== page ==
Meta-analysis highlights importance of communication in DNR decision-making

  • Becker C & al.
  • JAMA Netw Open
  • 5 Jun 2019

  • International Clinical Digest
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Takeaway

  • Communication regarding CPR risks/outcomes and do-not-resuscitate (DNR) preferences might attenuate unnecessary medical interventions in the emergency department (ED).

Why this matters

  • Proactively link communication around CPR/code status with decisions about other emergency care to improve patient understanding, clarify achievable outcomes to help patients make informed DNR decisions.
  • "[I]deally, discussions should enable the clinician and patient to achieve a shared understanding of what outcomes that particular patient values and what outcomes are clinically achievable for them," Gavin D. Perkins, MD, FRCP, FFICM, writes in a related editorial.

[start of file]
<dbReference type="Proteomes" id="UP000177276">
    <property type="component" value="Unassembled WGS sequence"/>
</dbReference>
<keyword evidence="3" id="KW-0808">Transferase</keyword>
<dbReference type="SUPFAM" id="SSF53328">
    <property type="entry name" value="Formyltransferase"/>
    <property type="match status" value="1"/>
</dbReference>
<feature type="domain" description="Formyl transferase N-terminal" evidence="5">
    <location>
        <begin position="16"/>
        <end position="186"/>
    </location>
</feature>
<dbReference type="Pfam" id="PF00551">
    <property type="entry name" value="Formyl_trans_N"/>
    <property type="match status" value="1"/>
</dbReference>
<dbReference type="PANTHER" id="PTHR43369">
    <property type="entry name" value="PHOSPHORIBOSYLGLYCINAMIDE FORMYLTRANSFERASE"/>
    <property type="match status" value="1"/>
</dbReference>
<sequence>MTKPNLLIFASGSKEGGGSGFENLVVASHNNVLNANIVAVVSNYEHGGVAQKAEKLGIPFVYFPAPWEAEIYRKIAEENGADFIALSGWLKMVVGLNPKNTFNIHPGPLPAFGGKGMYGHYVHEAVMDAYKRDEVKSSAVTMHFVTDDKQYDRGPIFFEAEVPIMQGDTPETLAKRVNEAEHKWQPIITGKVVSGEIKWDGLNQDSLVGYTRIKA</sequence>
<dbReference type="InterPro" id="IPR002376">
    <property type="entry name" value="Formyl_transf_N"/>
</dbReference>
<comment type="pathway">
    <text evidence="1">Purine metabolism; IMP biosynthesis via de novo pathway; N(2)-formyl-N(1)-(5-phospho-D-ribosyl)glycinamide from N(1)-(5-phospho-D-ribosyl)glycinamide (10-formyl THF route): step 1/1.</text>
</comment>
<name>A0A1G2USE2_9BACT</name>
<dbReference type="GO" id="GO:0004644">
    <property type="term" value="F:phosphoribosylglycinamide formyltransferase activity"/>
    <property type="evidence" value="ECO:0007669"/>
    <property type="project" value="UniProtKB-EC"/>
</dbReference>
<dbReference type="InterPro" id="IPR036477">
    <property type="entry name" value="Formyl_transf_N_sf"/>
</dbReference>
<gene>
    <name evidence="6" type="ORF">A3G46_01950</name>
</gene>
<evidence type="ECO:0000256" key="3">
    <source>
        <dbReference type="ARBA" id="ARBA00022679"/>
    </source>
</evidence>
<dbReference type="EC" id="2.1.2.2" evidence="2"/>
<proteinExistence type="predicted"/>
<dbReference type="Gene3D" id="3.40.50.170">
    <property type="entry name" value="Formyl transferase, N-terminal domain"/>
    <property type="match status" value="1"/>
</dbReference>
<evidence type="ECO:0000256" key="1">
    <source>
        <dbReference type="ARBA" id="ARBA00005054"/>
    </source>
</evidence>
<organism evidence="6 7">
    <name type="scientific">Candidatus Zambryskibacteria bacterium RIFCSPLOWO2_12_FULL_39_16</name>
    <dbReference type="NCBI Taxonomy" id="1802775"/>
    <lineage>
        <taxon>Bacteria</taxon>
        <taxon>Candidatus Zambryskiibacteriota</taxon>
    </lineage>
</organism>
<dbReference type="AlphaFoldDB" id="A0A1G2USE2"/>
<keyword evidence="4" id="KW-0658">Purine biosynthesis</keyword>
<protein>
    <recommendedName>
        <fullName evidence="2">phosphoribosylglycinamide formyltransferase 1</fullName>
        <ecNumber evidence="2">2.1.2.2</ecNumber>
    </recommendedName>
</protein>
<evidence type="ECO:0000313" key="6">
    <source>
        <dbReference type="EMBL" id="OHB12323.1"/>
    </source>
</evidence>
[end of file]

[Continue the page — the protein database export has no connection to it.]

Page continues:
Key results

  • 15 trials (11 quantitative synthesis, 5 secondary [patient knowledge] endpoint).
  • Pooled: significant association between communication interventions, lower preference for CPR 53.6% vs 38.6% usual care (risk ratio [RR], 0.70 [95% CI, 0.63-0.78; P<.001>
  • Stratification by intervention type: video-based education (RR, 0.56; 95% CI, 0.48-0.64) vs other education types (RR, 1.03; 95% CI, 0.87-1.22) linked to lower CPR preference (between-group heterogeneity, P<.001>
  • Secondary: while stratification by age did not demonstrate significant differences between younger vs older patients (P=.48), in studies with low bias risk, a stronger association noted between communication interventions and higher patient knowledge vs higher bias risk trials (standardized mean difference, 0.60; 95% CI, 0.43-0.77 vs 0.28; 95% CI, −0.10 to 0.67; between-group heterogeneity, P=.14).

Study design

  • Meta-review assessing association between communication interventions and patient DNR preference based on knowledge of CPR risks, outcomes.
  • Funding: None disclosed.

Limitations

  • Limited number of studies.
  • Limited generalizability.
  • Type 2 error risk.

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